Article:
The most important question up to this point has been will Germany continue to be the paymaster of the Eurozone ? A more subtle question is has Germany lost its sway of morale persuasion over the Eurozone and greater 27 Country European Union ? In that regard , consider the following commentary , sourced from Der Spiegel , The Guardian and Naked Capital - and wonder whether Germany has lost its perceived leadership role in guiding europe though the present dark days : 

With Spain also struggling and Italy under increasing pressure, the continuation of contagion appears to be taking its toll on the politics of Europe with Germany’s ability to control the situation diminishing. As Spiegel reports:
Berlin has been unflinching it its efforts to both increase fiscal discipline in the euro zone and to avoid throwing more money at the European debt crisis. Increasingly, though, Germany’s EU partners are unwilling to play along. Chancellor Merkel now finds herself confronted with powerful opponents
A large alliance of the finance ministers, heads of government and central bankers from almost all of the 17 euro-zone member states has been calling for the European Stability Mechanism (ESM) to be enlarged — significantly. The permanent euro backstop fund, which will go into effect this year and will ultimately replace the temporary European Financial Stability Facility (EFSF), needs to encompass fully €1 trillion ($1.3 billion) instead of the planned €500 billion, Italian government officials have told their German counterparts.
At the same time, widespread resistance in Brussels to German plans for a new system of financial regulation within the EU is becoming more assertive. Merkel’s proposal for all EU member states to pass balanced budget initiatives — known in Germany as a “debt brake” — has been torpedoed as has the idea to allow the European Commission to bring countries that stubbornly violate deficit rules before the European Court of Justice.
Indeed, the balance of power in Europe has shifted. As long as Italy was ruled by a clown like Silvio Berlusconi, it hardly had any voice in efforts to save the euro. But ever since Monti, a respected financial expert, took over, the front of Merkel opponents is stronger than ever, all the more so because quite a few experts endorse Monti’s position.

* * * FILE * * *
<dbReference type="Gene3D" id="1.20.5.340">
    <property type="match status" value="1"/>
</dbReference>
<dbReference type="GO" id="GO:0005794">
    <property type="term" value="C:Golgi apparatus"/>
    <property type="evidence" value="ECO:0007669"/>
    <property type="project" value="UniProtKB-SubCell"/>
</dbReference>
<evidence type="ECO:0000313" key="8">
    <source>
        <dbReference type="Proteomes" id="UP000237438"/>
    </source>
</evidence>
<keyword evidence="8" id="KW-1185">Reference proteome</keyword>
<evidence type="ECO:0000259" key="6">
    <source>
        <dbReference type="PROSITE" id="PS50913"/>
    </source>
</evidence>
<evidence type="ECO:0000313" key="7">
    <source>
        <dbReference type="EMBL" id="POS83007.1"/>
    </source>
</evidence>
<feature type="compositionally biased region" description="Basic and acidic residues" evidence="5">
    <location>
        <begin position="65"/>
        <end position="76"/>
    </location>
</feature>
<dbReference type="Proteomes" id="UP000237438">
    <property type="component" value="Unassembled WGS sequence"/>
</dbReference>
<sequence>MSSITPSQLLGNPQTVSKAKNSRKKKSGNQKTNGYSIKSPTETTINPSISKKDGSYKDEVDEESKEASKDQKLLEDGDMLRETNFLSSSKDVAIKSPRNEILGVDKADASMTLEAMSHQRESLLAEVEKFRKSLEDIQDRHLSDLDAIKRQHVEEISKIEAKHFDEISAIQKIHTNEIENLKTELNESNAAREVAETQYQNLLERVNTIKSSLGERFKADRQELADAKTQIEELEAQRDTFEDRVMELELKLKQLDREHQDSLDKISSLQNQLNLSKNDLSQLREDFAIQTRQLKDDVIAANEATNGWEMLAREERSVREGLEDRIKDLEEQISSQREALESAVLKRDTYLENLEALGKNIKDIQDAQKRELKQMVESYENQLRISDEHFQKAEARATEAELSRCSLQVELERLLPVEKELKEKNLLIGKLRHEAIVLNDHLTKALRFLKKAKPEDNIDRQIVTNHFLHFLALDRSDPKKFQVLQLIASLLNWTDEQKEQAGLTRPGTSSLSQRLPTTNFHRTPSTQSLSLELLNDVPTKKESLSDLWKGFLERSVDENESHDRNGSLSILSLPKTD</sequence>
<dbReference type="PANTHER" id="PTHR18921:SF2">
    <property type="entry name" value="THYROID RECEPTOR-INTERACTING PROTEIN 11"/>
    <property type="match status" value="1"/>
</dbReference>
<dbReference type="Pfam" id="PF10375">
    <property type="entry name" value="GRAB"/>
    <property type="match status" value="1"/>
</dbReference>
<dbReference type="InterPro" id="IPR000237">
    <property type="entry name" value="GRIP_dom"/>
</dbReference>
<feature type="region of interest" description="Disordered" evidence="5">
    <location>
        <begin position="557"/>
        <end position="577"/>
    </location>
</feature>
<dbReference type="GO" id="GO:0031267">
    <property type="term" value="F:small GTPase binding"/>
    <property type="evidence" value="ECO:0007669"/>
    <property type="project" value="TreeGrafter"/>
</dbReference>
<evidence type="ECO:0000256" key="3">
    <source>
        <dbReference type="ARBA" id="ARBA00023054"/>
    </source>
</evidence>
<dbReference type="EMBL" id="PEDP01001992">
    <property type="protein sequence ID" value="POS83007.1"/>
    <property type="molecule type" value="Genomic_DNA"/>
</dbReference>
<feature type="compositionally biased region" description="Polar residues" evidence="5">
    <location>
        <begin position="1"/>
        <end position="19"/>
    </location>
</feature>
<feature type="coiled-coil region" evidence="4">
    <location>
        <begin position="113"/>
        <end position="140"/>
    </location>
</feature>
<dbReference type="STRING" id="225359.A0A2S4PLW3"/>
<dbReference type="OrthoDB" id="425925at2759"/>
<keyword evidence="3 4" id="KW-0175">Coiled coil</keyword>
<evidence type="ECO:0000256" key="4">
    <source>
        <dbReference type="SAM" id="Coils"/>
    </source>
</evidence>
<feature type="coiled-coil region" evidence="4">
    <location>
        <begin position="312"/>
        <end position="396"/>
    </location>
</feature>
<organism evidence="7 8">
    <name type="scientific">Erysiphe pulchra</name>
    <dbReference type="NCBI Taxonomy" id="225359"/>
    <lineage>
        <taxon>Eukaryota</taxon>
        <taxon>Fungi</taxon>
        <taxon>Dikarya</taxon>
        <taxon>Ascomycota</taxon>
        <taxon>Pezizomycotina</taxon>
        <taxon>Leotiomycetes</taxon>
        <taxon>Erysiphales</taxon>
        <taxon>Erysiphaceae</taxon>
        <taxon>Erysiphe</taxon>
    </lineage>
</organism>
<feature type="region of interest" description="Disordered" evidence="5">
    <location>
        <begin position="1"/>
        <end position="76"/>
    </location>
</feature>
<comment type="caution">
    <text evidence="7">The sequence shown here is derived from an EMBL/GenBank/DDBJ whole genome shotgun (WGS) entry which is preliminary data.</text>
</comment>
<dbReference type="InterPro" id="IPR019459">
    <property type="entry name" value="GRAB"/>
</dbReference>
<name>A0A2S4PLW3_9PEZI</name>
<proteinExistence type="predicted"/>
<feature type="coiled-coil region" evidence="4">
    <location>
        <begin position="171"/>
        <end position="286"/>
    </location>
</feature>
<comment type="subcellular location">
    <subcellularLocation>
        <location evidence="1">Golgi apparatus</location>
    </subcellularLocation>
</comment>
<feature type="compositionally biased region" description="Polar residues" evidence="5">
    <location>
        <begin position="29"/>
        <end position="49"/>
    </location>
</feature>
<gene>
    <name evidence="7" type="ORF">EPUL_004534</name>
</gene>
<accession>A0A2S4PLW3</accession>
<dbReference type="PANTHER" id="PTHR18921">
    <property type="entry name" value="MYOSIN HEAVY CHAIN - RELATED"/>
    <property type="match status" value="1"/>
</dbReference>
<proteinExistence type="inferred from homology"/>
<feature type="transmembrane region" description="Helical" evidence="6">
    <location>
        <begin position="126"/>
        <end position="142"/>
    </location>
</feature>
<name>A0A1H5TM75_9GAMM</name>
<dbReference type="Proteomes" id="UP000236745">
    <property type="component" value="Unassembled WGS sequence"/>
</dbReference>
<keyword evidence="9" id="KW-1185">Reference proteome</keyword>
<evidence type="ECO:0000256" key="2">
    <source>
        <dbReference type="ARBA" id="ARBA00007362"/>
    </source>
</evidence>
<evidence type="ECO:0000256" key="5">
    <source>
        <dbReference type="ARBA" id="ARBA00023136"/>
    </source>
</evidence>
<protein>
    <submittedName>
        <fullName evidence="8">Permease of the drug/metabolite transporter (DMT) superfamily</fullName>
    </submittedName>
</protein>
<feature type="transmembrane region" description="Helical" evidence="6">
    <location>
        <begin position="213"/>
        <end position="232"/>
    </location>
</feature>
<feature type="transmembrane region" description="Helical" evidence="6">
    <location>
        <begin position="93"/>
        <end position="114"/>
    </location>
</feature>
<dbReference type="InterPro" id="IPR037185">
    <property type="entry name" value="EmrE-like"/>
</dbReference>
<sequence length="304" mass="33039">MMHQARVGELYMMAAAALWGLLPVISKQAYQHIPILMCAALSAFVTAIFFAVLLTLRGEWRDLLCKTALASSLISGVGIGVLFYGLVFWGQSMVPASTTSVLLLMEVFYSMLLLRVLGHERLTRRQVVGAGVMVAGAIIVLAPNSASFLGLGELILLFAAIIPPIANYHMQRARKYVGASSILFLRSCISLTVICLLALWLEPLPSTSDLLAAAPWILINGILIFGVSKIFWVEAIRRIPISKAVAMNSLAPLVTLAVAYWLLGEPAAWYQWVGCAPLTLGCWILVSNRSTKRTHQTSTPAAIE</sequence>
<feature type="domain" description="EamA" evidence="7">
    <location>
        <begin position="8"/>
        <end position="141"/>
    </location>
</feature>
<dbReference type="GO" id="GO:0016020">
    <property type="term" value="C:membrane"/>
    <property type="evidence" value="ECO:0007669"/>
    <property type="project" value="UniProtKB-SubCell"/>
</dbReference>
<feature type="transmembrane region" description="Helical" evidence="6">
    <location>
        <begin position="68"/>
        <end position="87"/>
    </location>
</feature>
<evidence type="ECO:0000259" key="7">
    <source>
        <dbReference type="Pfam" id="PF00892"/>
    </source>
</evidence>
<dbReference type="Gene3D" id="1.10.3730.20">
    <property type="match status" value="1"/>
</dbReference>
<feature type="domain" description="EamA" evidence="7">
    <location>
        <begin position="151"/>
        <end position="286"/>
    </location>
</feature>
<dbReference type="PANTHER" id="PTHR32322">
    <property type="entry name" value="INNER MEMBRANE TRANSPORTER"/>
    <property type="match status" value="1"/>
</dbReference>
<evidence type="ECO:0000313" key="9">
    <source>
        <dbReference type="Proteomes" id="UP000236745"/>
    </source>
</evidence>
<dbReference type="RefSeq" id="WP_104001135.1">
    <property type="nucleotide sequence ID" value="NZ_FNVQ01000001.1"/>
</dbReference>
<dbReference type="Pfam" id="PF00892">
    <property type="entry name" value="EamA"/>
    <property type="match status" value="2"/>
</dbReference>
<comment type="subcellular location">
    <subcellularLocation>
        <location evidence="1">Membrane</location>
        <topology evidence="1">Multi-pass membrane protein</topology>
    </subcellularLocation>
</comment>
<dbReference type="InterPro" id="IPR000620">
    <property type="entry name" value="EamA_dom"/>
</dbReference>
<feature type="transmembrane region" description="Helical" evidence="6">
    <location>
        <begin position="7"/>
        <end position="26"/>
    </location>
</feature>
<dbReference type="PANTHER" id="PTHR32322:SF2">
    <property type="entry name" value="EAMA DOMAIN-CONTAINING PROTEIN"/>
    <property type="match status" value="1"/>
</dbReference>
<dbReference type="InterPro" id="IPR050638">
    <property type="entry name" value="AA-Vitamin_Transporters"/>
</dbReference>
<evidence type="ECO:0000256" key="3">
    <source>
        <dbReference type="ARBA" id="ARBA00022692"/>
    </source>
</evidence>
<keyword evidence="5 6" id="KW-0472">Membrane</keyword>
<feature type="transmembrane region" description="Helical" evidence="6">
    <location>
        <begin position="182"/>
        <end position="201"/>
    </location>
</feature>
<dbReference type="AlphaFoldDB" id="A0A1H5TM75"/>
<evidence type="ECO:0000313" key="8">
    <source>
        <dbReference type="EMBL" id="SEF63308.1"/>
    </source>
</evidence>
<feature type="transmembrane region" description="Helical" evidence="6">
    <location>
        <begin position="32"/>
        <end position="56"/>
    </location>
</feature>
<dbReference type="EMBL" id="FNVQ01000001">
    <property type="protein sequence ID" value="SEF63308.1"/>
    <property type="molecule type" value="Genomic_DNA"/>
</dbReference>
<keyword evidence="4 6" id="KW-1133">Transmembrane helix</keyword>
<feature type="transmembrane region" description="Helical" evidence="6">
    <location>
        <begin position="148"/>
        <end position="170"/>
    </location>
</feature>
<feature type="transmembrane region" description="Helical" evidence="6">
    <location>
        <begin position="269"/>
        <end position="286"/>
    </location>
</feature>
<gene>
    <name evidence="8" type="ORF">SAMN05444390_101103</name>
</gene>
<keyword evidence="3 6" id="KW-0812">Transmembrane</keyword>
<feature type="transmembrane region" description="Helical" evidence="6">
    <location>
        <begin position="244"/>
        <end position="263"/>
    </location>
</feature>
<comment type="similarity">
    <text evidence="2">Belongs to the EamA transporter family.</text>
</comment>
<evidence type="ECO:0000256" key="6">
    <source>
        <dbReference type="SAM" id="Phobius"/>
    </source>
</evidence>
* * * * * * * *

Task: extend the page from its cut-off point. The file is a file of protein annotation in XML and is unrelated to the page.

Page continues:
Sarkozy is now getting the support of prominent economists from around the world. Christine Lagarde, the head of the International Monetary Fund (IWF) is calling for more money for the euro backstop fund as is Mario Draghi, the president of the European CentralBank (ECB), who has been in regular contact with his compatriot Monti. In a Monday appearance in Berlin, Lagarde said “we need a bigger firewall.”
Germany also appears to be losing support from even its strongest allies. Last week the Dutch central banker Klaas Knot gave an interview blaming Germany for the failure of the EFSF in which he stated:
The most important obstacle lies in Germany, not in the Netherlands, we haven’t moved in the right direction and it’s also clear that measures needed are happening too slowly and are too limited in size.
To add to that, Luxembourg’s new foreign minister gave an interview with German media yesterday in which he called the fiscal compact a ‘waste of time and energy’.
Is the failure of austerity-centric policy finally taking its toll on Germany’s ability to steer Europe’s response to the financial crisis? This would certainly explain why Mario Monti seems so sure that his country will be receiving the fiscal and monetary backstops. The outcomes from next week’s EU summit will provide more clues.,1518,811155,00.html  Merkel's Fiscal Pact a Waste of Time and Energy  merkel cast doubt on saving Greece from financial meltdown